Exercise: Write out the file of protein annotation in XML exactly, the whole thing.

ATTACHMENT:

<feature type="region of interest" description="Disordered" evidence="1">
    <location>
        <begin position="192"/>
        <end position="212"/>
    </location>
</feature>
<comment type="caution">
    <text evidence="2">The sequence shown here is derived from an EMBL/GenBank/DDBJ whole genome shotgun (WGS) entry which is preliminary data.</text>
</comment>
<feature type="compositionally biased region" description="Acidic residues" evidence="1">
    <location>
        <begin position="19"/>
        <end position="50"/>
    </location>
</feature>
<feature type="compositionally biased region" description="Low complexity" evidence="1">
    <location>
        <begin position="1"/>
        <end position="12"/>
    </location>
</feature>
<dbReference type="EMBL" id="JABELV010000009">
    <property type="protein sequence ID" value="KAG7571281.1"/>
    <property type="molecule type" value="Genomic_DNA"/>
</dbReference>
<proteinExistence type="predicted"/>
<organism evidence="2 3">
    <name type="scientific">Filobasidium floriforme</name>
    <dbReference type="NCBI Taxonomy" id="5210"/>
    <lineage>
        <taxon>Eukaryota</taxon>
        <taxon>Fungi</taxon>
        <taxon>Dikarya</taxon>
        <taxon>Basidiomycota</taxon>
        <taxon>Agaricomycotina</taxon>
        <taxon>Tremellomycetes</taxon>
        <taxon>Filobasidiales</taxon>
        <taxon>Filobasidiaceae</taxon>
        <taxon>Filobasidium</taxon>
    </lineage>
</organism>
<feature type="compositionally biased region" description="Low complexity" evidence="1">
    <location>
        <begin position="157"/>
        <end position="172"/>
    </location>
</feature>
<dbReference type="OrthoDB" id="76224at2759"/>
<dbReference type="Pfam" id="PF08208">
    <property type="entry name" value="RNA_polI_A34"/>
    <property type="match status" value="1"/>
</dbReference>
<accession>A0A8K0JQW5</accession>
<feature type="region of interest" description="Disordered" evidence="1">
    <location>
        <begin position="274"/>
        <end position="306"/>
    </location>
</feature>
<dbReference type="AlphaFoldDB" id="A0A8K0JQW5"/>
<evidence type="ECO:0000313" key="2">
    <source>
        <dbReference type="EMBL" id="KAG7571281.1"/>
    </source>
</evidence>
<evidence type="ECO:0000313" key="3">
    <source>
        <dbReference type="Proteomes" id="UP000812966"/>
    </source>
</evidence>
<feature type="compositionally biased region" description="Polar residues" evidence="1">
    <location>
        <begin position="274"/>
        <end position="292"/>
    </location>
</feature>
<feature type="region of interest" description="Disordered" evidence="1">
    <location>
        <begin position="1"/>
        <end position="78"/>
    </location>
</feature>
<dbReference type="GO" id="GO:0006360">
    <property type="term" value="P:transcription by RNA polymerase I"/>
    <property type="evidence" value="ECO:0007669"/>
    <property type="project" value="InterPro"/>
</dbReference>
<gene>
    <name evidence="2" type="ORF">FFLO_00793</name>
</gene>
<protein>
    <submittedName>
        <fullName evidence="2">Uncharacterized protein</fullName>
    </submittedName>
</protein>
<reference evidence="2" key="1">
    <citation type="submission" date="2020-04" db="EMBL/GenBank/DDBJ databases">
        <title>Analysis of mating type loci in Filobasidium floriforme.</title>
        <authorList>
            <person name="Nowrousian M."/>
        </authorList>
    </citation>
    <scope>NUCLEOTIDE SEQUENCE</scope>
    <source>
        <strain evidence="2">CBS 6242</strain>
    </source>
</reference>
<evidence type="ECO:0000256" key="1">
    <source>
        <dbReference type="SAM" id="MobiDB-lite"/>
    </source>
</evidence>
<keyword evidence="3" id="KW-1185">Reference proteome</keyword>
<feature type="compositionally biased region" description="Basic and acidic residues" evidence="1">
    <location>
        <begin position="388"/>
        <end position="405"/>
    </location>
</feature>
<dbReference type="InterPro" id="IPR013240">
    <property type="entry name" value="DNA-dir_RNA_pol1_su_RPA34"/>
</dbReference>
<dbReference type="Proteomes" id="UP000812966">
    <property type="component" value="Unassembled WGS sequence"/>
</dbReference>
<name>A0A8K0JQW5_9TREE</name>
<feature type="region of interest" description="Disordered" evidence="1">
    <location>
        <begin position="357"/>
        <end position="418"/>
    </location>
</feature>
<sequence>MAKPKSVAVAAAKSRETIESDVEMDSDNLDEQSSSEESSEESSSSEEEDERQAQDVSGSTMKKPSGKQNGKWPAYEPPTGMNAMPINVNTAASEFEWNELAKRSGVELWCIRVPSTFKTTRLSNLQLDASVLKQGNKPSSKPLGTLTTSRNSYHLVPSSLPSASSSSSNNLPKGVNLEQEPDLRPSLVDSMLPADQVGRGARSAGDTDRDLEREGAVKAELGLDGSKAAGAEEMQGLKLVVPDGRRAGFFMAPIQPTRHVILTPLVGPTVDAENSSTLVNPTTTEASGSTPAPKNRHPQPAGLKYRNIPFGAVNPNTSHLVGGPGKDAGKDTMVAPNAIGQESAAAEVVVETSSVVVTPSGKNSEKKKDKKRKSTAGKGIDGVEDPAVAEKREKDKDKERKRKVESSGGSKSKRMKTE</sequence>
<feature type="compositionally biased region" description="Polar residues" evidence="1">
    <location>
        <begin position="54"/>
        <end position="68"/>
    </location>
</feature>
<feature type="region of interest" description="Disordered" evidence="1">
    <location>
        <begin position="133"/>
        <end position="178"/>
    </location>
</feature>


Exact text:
<feature type="region of interest" description="Disordered" evidence="1">
    <location>
        <begin position="192"/>
        <end position="212"/>
    </location>
</feature>
<comment type="caution">
    <text evidence="2">The sequence shown here is derived from an EMBL/GenBank/DDBJ whole genome shotgun (WGS) entry which is preliminary data.</text>
</comment>
<feature type="compositionally biased region" description="Acidic residues" evidence="1">
    <location>
        <begin position="19"/>
        <end position="50"/>
    </location>
</feature>
<feature type="compositionally biased region" description="Low complexity" evidence="1">
    <location>
        <begin position="1"/>
        <end position="12"/>
    </location>
</feature>
<dbReference type="EMBL" id="JABELV010000009">
    <property type="protein sequence ID" value="KAG7571281.1"/>
    <property type="molecule type" value="Genomic_DNA"/>
</dbReference>
<proteinExistence type="predicted"/>
<organism evidence="2 3">
    <name type="scientific">Filobasidium floriforme</name>
    <dbReference type="NCBI Taxonomy" id="5210"/>
    <lineage>
        <taxon>Eukaryota</taxon>
        <taxon>Fungi</taxon>
        <taxon>Dikarya</taxon>
        <taxon>Basidiomycota</taxon>
        <taxon>Agaricomycotina</taxon>
        <taxon>Tremellomycetes</taxon>
        <taxon>Filobasidiales</taxon>
        <taxon>Filobasidiaceae</taxon>
        <taxon>Filobasidium</taxon>
    </lineage>
</organism>
<feature type="compositionally biased region" description="Low complexity" evidence="1">
    <location>
        <begin position="157"/>
        <end position="172"/>
    </location>
</feature>
<dbReference type="OrthoDB" id="76224at2759"/>
<dbReference type="Pfam" id="PF08208">
    <property type="entry name" value="RNA_polI_A34"/>
    <property type="match status" value="1"/>
</dbReference>
<accession>A0A8K0JQW5</accession>
<feature type="region of interest" description="Disordered" evidence="1">
    <location>
        <begin position="274"/>
        <end position="306"/>
    </location>
</feature>
<dbReference type="AlphaFoldDB" id="A0A8K0JQW5"/>
<evidence type="ECO:0000313" key="2">
    <source>
        <dbReference type="EMBL" id="KAG7571281.1"/>
    </source>
</evidence>
<evidence type="ECO:0000313" key="3">
    <source>
        <dbReference type="Proteomes" id="UP000812966"/>
    </source>
</evidence>
<feature type="compositionally biased region" description="Polar residues" evidence="1">
    <location>
        <begin position="274"/>
        <end position="292"/>
    </location>
</feature>
<feature type="region of interest" description="Disordered" evidence="1">
    <location>
        <begin position="1"/>
        <end position="78"/>
    </location>
</feature>
<dbReference type="GO" id="GO:0006360">
    <property type="term" value="P:transcription by RNA polymerase I"/>
    <property type="evidence" value="ECO:0007669"/>
    <property type="project" value="InterPro"/>
</dbReference>
<gene>
    <name evidence="2" type="ORF">FFLO_00793</name>
</gene>
<protein>
    <submittedName>
        <fullName evidence="2">Uncharacterized protein</fullName>
    </submittedName>
</protein>
<reference evidence="2" key="1">
    <citation type="submission" date="2020-04" db="EMBL/GenBank/DDBJ databases">
        <title>Analysis of mating type loci in Filobasidium floriforme.</title>
        <authorList>
            <person name="Nowrousian M."/>
        </authorList>
    </citation>
    <scope>NUCLEOTIDE SEQUENCE</scope>
    <source>
        <strain evidence="2">CBS 6242</strain>
    </source>
</reference>
<evidence type="ECO:0000256" key="1">
    <source>
        <dbReference type="SAM" id="MobiDB-lite"/>
    </source>
</evidence>
<keyword evidence="3" id="KW-1185">Reference proteome</keyword>
<feature type="compositionally biased region" description="Basic and acidic residues" evidence="1">
    <location>
        <begin position="388"/>
        <end position="405"/>
    </location>
</feature>
<dbReference type="InterPro" id="IPR013240">
    <property type="entry name" value="DNA-dir_RNA_pol1_su_RPA34"/>
</dbReference>
<dbReference type="Proteomes" id="UP000812966">
    <property type="component" value="Unassembled WGS sequence"/>
</dbReference>
<name>A0A8K0JQW5_9TREE</name>
<feature type="region of interest" description="Disordered" evidence="1">
    <location>
        <begin position="357"/>
        <end position="418"/>
    </location>
</feature>
<sequence>MAKPKSVAVAAAKSRETIESDVEMDSDNLDEQSSSEESSEESSSSEEEDERQAQDVSGSTMKKPSGKQNGKWPAYEPPTGMNAMPINVNTAASEFEWNELAKRSGVELWCIRVPSTFKTTRLSNLQLDASVLKQGNKPSSKPLGTLTTSRNSYHLVPSSLPSASSSSSNNLPKGVNLEQEPDLRPSLVDSMLPADQVGRGARSAGDTDRDLEREGAVKAELGLDGSKAAGAEEMQGLKLVVPDGRRAGFFMAPIQPTRHVILTPLVGPTVDAENSSTLVNPTTTEASGSTPAPKNRHPQPAGLKYRNIPFGAVNPNTSHLVGGPGKDAGKDTMVAPNAIGQESAAAEVVVETSSVVVTPSGKNSEKKKDKKRKSTAGKGIDGVEDPAVAEKREKDKDKERKRKVESSGGSKSKRMKTE</sequence>
<feature type="compositionally biased region" description="Polar residues" evidence="1">
    <location>
        <begin position="54"/>
        <end position="68"/>
    </location>
</feature>
<feature type="region of interest" description="Disordered" evidence="1">
    <location>
        <begin position="133"/>
        <end position="178"/>
    </location>
</feature>